As early season wildfires engulf huge swaths of the San Juans, ranchers in Rio Blanco County battle other side effects of drought conditions
RBC | While Rio Blanco County may not yet register high enough on the drought scale to initiate federal assistance, the effects of the incredibly dry conditions continue to be felt by area ranchers. An exceptionally dry year can mean many things for those in the livestock business, bringing both short term complications and long term impacts.
At the Cripple Cowboy Cow Outfit, located on the western end of the county, the first drought challenge has simply been getting enough water to the cows to keep them healthy. The ranch began hiring water trucks to fill livestock ponds in December. Typically these cows would spend the winter getting most of their water from snow, but without the snow cover other sources were needed.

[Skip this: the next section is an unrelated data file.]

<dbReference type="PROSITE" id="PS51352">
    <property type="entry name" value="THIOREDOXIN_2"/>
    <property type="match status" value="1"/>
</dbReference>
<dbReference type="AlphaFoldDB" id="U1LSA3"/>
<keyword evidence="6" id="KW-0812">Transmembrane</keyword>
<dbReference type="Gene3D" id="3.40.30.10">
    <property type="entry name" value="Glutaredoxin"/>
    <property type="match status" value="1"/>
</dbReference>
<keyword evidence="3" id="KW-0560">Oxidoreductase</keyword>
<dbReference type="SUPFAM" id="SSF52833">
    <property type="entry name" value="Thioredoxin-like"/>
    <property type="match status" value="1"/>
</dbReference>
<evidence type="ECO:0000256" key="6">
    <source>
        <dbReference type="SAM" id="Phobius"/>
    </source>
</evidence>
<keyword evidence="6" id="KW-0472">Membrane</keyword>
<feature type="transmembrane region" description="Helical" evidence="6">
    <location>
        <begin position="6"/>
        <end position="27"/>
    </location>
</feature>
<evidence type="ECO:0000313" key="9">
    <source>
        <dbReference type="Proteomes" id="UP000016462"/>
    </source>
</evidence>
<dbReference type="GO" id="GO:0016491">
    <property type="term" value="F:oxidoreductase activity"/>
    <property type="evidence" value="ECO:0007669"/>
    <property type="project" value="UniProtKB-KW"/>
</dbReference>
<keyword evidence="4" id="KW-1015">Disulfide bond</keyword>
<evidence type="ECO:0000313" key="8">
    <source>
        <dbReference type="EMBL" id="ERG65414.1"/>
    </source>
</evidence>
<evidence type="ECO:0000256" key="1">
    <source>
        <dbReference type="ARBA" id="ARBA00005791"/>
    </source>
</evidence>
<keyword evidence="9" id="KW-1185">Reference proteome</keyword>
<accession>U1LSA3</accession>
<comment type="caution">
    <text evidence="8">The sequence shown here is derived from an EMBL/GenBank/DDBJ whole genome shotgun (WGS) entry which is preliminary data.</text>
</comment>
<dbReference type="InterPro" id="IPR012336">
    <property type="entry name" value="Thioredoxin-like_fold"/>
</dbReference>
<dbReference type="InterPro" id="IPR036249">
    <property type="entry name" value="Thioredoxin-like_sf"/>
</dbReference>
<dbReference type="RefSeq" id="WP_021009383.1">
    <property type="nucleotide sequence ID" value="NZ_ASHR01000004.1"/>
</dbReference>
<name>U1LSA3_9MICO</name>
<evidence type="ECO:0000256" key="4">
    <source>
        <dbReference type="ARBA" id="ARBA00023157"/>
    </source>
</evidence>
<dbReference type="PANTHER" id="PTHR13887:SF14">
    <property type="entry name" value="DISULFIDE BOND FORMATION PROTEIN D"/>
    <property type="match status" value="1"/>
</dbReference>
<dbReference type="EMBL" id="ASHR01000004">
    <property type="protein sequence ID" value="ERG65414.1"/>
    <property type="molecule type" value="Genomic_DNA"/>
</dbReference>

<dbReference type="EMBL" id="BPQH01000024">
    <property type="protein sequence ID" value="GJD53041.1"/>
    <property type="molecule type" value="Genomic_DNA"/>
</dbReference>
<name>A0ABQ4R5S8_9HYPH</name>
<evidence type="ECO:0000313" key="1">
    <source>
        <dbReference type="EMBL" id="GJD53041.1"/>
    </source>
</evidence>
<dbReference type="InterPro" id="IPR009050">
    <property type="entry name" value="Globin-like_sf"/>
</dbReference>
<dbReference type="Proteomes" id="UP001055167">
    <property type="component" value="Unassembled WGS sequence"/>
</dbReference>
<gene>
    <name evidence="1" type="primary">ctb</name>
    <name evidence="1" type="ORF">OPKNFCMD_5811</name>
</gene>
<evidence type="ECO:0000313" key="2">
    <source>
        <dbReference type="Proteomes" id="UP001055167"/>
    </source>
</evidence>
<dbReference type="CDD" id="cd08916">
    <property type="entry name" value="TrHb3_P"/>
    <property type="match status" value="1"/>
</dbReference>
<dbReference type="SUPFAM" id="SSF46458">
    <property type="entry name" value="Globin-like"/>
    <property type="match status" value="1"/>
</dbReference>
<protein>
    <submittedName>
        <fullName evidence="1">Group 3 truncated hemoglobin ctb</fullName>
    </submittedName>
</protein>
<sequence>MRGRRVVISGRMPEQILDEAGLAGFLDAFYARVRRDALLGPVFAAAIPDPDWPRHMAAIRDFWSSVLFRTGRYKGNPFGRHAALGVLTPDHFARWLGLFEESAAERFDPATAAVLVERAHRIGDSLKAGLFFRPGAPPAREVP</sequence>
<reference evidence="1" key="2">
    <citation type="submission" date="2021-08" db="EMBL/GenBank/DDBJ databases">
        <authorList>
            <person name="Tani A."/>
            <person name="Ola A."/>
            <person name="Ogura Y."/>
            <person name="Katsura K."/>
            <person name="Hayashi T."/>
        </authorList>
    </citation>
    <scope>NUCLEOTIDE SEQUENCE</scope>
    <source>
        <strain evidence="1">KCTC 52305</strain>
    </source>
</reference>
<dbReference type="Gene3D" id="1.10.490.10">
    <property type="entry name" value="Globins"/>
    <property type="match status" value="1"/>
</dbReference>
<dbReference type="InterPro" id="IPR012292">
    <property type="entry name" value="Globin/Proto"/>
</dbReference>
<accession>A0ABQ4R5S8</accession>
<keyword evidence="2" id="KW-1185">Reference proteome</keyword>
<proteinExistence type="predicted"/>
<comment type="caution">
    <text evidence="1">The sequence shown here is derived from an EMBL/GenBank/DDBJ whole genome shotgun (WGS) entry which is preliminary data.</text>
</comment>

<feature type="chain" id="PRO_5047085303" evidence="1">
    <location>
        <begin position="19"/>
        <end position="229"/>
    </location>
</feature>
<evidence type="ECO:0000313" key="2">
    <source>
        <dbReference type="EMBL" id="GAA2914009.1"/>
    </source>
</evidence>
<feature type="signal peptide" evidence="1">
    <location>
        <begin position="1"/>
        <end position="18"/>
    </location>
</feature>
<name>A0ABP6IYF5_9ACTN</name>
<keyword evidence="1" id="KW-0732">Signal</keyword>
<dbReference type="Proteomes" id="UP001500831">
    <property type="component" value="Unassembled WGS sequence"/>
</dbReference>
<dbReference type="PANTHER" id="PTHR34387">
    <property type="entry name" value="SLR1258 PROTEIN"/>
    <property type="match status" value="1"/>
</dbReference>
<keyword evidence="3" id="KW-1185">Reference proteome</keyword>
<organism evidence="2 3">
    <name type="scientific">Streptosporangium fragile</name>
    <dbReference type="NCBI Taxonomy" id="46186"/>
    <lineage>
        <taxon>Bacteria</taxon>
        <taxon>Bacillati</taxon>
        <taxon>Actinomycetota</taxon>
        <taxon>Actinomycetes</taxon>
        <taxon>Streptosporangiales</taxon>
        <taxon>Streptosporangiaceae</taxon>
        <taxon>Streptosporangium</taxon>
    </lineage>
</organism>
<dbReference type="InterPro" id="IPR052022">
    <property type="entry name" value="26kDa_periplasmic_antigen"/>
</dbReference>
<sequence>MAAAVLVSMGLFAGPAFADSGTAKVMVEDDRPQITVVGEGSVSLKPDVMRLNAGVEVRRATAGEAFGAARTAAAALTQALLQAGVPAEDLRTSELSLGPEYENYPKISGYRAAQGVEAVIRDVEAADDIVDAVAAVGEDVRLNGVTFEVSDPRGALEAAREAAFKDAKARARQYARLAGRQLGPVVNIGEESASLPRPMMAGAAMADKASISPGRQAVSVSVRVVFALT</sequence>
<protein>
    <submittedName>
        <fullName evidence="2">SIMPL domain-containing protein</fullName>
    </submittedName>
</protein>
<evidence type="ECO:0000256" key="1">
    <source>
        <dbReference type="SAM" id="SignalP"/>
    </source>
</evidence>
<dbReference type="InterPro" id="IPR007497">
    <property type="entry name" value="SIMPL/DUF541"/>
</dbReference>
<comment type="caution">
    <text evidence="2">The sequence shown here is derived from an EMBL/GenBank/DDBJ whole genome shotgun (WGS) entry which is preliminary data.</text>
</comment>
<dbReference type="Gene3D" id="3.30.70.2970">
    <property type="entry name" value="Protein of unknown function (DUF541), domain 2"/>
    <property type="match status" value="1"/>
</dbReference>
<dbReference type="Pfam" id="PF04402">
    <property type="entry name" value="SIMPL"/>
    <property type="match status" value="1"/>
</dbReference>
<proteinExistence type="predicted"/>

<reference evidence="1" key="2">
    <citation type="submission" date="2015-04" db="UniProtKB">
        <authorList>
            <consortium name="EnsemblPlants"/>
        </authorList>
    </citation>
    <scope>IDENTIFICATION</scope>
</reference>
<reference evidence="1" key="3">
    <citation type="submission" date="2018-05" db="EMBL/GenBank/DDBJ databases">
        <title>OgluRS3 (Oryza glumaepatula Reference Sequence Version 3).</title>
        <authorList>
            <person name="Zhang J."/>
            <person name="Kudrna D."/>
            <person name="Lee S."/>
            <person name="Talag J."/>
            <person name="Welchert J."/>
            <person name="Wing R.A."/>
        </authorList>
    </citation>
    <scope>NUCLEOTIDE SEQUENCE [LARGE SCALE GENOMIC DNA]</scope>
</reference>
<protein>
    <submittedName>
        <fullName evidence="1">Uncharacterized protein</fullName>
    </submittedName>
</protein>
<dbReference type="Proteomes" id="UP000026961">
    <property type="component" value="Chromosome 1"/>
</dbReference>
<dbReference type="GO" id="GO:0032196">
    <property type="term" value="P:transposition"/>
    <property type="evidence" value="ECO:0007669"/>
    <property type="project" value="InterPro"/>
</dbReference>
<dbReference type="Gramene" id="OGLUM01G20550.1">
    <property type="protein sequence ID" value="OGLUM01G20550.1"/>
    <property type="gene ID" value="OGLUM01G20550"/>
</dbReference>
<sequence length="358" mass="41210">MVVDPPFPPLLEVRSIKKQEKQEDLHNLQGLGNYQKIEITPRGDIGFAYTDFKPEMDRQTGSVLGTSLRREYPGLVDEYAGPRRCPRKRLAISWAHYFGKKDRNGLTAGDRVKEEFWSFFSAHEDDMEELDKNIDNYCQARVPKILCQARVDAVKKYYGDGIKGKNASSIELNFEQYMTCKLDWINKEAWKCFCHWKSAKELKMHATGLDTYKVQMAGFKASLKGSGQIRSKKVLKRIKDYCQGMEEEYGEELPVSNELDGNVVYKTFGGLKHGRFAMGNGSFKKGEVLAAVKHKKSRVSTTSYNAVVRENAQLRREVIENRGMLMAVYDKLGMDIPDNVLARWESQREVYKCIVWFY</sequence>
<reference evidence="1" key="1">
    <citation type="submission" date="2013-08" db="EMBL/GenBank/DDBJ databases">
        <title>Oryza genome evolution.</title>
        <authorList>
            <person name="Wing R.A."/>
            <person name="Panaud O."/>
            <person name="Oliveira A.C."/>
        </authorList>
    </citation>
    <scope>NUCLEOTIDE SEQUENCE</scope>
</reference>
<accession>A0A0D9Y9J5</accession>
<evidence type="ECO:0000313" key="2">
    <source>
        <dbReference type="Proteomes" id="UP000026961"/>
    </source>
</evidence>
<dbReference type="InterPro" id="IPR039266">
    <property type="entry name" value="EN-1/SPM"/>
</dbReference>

– Without snowpack, many of the natural springs that supply water to ranches won’t run this year.
– Cows will require more active management to make sure they stay in feed and water.
– Pumping water will continue to be necessary.
– Soon, it will also become necessary to supplement cows with hay as limited grass in the fields gives way.
– Cattle hang around what few water options there are in drought years, unwilling to travel far for feed. This means the grass in a two mile radius around these watering holes quickly disappears, leaving cattle hungry.
– As water sources dwindle, feral horses in the West Douglas Herd Area will soon face a desperate situation. According to local rancher Jon Hill, “If it doesn’t start raining soon and heavy, areas like Douglas Creek will really be in bad shape by fall from overuse by the horses. That means cattle and wild game won’t have feed this winter.”
A grim outlook …